Get Connie Britton Hair With This 15-Minute Blow Drying Technique
No, we're not kidding.
I blow dry my hair every morning. But before you write me off as some glutton for punishment, let me say that I would not indeed add this to my already hectic morning routine unless I had honed my process into one so efficient and trustworthy that I could do it all in 15 minutes or less. I see you rolling your eyes in disbelief, Karen.
For some reason, the keepers and disseminators of hair information from magazines to cosmetics companies and hair stylists have tricked us all into thinking that a great blowout takes an entire afternoon filled with clips, sprays, sectioning, and such. Yes, if you wave your hair dryer haphazardly at your head for 15 minutes, you aren't going to achieve much more than dryness and a half-baked bedhead look, but my technique involves a minimal amount of strategy for maximum results.
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A little bit of context: I have naturally wavy hair that ends a little past my shoulders, but I've found that this technique also worked when my hair was shorter too.
1. Towel-drying is non-negotiable
One of the most important steps to my method is soaking up as much water as possible before I apply product. I use the Aquis Microfiber Hair Towel, which is gentler on my hair since regular towels can damage your texture and make you feel like you're carrying a fruit basket on your head like the Chiquita Banana lady. It is the closest thing to a sponge you can wrap around your hair, and more than worth its $20 price tag.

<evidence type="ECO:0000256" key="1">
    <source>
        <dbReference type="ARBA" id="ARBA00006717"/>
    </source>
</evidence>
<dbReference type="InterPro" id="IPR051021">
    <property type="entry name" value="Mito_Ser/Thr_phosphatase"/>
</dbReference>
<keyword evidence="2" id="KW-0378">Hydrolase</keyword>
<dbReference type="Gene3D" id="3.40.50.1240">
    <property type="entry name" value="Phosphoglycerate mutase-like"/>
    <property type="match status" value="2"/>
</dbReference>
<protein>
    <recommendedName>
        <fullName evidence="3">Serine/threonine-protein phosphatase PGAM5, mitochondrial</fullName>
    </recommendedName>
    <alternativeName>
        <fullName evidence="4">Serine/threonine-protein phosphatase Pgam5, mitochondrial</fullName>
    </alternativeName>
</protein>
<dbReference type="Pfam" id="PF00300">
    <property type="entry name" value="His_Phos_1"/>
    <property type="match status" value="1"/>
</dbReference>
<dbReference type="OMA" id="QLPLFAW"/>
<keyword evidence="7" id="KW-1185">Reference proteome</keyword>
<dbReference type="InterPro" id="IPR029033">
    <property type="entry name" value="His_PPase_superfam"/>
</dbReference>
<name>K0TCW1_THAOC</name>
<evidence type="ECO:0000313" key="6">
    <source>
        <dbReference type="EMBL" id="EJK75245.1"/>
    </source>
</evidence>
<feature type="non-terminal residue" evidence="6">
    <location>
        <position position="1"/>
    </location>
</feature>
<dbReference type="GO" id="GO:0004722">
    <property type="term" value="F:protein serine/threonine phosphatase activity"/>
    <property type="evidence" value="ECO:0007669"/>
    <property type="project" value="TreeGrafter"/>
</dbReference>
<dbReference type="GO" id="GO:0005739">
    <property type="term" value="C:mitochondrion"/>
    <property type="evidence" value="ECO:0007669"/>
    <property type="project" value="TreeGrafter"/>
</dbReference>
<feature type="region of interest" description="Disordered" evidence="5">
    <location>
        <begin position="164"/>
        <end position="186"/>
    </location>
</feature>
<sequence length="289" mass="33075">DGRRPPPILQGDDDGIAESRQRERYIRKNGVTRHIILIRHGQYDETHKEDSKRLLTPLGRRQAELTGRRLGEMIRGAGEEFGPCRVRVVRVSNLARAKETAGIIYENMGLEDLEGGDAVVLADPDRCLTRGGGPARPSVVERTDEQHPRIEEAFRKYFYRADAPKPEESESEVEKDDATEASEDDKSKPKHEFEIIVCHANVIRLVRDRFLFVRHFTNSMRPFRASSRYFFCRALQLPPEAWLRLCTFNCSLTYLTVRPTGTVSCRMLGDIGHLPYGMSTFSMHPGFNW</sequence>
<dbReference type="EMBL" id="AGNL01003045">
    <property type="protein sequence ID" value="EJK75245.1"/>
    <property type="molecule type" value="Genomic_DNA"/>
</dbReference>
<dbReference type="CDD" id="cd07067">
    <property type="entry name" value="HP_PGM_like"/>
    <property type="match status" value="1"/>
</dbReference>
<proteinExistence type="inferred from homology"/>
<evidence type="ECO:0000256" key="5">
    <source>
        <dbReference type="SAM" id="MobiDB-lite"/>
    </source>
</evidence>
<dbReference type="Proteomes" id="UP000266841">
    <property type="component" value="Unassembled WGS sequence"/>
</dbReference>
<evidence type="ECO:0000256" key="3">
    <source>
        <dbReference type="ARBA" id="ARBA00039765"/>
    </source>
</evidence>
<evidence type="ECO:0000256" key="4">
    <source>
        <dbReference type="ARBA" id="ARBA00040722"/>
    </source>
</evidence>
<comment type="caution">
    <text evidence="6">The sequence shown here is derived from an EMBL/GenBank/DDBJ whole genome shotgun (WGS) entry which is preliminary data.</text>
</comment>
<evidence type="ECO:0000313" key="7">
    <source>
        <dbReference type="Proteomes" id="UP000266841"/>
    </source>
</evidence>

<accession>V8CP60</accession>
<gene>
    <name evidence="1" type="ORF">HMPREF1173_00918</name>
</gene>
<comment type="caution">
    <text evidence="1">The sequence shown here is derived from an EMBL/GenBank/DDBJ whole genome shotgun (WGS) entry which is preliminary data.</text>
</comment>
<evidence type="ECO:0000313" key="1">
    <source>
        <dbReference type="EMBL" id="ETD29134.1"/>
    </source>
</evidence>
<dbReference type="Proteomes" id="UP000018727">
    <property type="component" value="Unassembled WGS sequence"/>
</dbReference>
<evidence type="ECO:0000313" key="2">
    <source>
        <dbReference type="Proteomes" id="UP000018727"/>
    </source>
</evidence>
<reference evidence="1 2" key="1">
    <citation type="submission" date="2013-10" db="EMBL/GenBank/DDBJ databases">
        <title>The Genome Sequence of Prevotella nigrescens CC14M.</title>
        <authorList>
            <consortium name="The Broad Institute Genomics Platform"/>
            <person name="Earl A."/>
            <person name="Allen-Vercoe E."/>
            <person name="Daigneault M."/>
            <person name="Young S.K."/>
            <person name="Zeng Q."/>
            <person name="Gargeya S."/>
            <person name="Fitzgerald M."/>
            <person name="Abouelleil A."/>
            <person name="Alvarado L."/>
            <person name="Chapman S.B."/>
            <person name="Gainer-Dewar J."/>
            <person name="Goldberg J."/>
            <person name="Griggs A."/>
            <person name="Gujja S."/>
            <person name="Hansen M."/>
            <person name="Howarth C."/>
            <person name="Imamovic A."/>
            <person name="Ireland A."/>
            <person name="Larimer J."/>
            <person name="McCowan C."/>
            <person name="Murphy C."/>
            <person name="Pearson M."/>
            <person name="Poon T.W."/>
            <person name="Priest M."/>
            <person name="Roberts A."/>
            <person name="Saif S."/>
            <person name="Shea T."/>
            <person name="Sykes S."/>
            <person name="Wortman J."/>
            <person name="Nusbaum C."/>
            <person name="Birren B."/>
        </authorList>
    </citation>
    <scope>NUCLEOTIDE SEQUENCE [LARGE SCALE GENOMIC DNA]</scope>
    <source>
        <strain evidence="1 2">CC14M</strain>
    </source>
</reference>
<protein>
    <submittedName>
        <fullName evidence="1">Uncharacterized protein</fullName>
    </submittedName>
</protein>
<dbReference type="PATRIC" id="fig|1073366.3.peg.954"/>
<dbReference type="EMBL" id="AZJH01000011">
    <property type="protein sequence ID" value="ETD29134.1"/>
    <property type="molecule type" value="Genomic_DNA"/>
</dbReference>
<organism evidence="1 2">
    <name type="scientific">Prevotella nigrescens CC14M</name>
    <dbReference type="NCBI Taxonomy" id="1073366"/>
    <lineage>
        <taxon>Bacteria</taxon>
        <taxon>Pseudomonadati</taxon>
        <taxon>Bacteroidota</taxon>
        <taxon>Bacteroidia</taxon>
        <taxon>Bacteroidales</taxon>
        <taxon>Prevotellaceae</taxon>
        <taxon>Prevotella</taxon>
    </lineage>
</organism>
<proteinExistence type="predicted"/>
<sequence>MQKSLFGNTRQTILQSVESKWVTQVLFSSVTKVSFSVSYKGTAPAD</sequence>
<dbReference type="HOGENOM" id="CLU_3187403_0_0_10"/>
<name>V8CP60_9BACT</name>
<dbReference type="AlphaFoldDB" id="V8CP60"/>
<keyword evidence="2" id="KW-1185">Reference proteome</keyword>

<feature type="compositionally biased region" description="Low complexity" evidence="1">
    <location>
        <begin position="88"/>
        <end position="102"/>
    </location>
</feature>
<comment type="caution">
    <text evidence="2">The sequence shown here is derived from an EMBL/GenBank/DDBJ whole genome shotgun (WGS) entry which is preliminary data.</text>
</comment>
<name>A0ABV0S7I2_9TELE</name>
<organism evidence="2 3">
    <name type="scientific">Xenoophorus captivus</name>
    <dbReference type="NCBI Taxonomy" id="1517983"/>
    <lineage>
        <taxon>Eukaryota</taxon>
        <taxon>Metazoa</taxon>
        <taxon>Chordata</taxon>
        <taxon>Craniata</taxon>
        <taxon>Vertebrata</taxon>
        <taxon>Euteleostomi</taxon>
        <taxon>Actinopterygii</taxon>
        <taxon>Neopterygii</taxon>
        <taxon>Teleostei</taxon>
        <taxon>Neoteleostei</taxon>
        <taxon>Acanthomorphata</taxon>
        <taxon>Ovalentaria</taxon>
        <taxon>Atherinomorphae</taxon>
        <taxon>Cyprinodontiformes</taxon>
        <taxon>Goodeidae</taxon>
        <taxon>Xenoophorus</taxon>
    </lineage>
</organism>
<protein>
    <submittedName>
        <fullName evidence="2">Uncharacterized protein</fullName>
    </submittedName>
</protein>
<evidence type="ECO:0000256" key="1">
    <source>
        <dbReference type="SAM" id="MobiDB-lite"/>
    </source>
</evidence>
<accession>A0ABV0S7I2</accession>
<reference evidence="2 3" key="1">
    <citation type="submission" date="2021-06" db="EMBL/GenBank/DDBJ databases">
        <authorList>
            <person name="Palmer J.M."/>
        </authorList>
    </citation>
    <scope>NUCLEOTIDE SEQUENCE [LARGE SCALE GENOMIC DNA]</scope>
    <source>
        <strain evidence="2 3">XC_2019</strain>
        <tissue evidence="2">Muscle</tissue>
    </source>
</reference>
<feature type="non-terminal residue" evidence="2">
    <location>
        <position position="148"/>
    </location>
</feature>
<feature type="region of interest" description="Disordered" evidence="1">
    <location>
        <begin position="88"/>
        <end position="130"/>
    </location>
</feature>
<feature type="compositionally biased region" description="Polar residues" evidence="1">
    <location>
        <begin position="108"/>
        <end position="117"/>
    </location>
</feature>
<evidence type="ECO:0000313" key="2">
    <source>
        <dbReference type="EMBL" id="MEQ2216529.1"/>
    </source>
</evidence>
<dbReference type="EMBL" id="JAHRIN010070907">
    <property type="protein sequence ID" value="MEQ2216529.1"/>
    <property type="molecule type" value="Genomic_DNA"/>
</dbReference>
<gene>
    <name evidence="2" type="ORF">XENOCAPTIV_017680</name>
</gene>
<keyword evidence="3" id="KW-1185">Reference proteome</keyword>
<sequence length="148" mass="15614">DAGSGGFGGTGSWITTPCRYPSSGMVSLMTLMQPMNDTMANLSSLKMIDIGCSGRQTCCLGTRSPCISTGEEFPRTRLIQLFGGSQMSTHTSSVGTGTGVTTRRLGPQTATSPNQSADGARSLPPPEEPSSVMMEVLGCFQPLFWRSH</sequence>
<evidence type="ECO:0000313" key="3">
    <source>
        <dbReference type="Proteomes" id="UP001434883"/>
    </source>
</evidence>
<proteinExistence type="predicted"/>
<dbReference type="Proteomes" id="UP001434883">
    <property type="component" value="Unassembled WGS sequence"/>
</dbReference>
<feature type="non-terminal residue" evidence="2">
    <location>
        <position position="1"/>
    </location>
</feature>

2. Pick protectant product
It's important to me that I use product that has thermal-protecting properties since I want my hair to look like Farrah Fawcett, not a pack of raffia paper glued to my scalp. I've tried just about everything humankind has created (which you can read about here), but my go-to is Shu Uemera's Wonder Worker sprayed on the roots of my hair down to mid-shaft. I then take a hair oil (I also love Shu Uemera's Essence Absolue) and put a pump or two on the ends. Both of these product types take about a minute tops to apply.
3. Turn it upside down
Next, I take a round brush and blow dry my hair from the mid-shaft down with my head turned upside down. I don't employ much precision at all with this portion. My goal is to make sure the bottom half of my hair is dry and rounded out from the brush.
4. Pick it up
Without turning my hair dryer off, I take my Yves Durif's Vented Paddle Brush (you can also find versions of this brush at big box stores), and use it to pick up the roots of my hair while I blast them with the hairdryer. When I feel like it's almost completely dry, I switch out the brush for my hand, physically grabbing and lifting pieces of my hair until I feel my scalp is totally arid.
5. Brush it out
Once I've returned to my normal posture, I brush out my hair so it lays a bit flatter. It's also at this point that I stick my bangs in the sink, dampen them, and blow dry them into submission for a minute or two.
6. Polish it up
If my ends need it, I'll put a smidge more oil in them and twist them so they have separation and shape. Occasionally if I feel like I want a bit more wave, I'll twist my still-warm strands into a low bun and secure with an Invisibobble for a minute or two.
7. Go on about your life
Gather compliments like so many wildflowers because your hair looks fabulous.